A Smithy in a Crusader ChurchBecause my interest in the archaeology of Jerusalem is well known about the city, local residents often come to me with questions, finds and ideas.

Not long ago, I was asked to examine a blacksmith shop in the Moslem Quarter of the Old City. I am never reluctant to go on these excursions because I know from experience that there is much I can learn from such “archaeological” tips.

The street where the blacksmith shop is located is known as Aqabat Haladiyah; it is in the northeastern quadrant of the Old City west of the Temple Mount. When we arrived at the smithy we were welcomed by the two brothers who own the workshop, Nagi and Rafiq Baslamit. They courteously gave us permission to examine the structure in which they were busily shoeing donkeys which are used to make deliveries of heavy goods in the winding streets of the Old City.

The workshop has an east-west orientation. It is divided almost in thirds by two rows of three pillarsa each, each row of pillars running from east to west. On the perimeter wall, engaged pillars (pilasters) have been placed opposite each of the free-standing pillars. The twelve bays which are thus created—four in the central nave and four each in the side aisles—are roofed with cross vaults created by handsome ribbing. Around the walls and the engaged pillars extends a so-called running cornice. On the eastern wall, we saw two semi-circular apses, the center one slightly larger than the one beside it. A similar apse on the other side of the slightly larger center apse was no longer extant.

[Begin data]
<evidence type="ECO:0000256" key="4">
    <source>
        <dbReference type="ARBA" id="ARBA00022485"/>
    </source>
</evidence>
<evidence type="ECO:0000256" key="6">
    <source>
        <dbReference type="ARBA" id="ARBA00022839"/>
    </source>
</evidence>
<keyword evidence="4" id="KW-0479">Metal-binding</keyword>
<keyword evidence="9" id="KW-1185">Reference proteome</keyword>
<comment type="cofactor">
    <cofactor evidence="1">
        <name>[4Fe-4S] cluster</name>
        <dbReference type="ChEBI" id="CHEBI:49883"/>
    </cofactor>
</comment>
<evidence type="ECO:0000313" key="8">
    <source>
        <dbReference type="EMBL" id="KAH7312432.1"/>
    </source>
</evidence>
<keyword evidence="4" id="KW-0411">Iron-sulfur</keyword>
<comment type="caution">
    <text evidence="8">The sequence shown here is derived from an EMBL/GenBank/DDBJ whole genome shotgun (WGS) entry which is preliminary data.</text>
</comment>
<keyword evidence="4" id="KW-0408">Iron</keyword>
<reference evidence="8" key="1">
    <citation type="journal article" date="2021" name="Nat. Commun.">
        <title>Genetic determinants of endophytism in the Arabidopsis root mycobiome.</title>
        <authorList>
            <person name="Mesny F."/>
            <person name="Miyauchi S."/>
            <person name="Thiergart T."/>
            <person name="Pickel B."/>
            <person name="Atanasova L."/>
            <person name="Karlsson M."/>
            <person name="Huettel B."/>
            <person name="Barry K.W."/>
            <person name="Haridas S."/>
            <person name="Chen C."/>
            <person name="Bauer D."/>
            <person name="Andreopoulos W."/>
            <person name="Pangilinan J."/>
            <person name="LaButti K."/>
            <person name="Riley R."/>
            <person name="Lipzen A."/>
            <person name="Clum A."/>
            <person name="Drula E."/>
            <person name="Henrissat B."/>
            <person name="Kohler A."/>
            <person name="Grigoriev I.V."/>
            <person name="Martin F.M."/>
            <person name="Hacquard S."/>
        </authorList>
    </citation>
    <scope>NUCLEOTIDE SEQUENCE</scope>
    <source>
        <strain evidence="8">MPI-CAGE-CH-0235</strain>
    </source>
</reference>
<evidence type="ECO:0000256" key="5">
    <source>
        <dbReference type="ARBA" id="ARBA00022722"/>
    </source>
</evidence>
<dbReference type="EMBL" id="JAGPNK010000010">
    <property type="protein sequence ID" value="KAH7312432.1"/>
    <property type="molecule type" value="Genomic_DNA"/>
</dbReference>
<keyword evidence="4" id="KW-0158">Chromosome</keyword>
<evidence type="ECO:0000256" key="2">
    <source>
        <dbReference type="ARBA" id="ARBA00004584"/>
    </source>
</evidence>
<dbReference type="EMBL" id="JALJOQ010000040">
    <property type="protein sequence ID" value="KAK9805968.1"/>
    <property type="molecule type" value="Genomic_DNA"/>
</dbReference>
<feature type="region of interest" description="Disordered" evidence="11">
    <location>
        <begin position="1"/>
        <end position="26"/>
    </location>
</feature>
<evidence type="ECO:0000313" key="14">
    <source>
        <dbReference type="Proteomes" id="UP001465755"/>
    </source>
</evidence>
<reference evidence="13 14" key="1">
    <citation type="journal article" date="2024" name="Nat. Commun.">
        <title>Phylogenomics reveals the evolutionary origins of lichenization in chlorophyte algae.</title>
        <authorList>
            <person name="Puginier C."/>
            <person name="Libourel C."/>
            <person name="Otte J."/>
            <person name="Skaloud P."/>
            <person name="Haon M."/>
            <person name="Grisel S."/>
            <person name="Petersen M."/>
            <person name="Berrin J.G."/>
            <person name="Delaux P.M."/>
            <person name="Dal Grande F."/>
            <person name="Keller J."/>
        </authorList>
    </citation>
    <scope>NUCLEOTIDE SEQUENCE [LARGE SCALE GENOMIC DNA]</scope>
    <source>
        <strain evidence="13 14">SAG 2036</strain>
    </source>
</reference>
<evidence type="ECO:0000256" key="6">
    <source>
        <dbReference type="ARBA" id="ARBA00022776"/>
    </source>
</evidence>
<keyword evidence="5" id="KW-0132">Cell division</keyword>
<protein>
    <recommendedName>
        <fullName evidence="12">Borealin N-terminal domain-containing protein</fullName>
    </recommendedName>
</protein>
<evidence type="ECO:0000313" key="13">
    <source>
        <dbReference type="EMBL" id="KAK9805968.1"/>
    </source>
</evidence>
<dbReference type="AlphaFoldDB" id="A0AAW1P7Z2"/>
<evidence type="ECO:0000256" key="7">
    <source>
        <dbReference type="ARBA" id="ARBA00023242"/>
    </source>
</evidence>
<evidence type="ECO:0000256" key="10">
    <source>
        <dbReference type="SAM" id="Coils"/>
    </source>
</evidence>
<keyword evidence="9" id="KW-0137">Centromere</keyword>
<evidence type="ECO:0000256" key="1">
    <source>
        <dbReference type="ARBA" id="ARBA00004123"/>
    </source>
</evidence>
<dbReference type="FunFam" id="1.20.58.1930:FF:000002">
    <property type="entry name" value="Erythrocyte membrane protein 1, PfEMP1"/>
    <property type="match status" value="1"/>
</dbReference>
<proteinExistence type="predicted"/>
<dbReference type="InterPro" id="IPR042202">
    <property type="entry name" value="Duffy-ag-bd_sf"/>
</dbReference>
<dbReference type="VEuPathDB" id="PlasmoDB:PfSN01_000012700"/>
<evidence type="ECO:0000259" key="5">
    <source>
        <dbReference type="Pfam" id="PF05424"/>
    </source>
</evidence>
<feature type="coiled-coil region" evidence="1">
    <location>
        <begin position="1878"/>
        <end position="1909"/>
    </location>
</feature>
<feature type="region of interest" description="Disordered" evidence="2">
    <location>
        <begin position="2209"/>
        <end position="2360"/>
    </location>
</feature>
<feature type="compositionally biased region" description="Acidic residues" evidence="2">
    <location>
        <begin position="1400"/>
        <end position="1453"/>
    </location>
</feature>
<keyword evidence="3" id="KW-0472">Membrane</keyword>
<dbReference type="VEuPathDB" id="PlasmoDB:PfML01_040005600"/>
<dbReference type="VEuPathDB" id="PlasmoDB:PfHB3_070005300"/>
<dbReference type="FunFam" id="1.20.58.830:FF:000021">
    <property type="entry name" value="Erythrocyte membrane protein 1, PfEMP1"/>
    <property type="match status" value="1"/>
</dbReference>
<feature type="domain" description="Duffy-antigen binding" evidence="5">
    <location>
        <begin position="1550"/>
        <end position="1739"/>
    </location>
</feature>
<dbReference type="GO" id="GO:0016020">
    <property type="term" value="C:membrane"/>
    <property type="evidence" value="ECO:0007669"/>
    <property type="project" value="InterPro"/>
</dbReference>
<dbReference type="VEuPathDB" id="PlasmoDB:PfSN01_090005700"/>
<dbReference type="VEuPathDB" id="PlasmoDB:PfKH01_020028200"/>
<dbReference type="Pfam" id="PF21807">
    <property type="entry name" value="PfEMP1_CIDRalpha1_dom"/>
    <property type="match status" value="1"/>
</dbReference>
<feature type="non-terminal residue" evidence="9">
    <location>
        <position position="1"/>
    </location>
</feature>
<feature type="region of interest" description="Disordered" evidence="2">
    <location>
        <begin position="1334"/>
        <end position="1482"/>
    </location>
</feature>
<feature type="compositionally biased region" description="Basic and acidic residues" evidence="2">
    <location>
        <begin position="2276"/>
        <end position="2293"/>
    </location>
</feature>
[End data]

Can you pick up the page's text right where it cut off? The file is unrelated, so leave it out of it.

These architectural elements leave no doubt that this blacksmith workshop is housed in a Crusader church built in the form of a basilica—probably dating from the twelfth century. The orientation of the apses to the east (as in almost all early churches), the running cornice, the vaulted roof—together they are unmistakable signs.

Our initial efforts to identify the church failed.b A full description of the street on which the smithy is located is given by Père Vincent and Père Abel in their classic and encyclopedic description of Jerusalemc, but they make no mention of this building. We next went to scholarly maps showing Crusader Jerusalem, but were surprised to find that the maps left this section of the city almost empty; not one indicated a church where our blacksmith shop stood.
Could it be that here was an existing Crusader church that had completely escaped notice both in ancient and modern sources?

We decided that a thorough survey of the building was needed. The owners of the building were delighted that they were working in such a distinguished structure and were happy to cooperate.

The church is neither large nor small as Crusader churches go. The center nave is about 13 feet wide and the two side aisles are each about 10 ½ feet wide. The church is 48 feet long. The two extant apses are not precise semi-circles because they are wider than they are deep. Only the center apse protrudes on the outside of the building; it is contained in a rectangular chevet.d The smaller side apses are built into the eastern wall and do not protrude on the outside of the building. Original lancete windows are in the center and the northern apses (the southern apse has been reconstructed in a later phase). The center apse has, in addition to the windows, two niches. Similar niches have been noted in another Crusader church, but we have no idea what they were used for.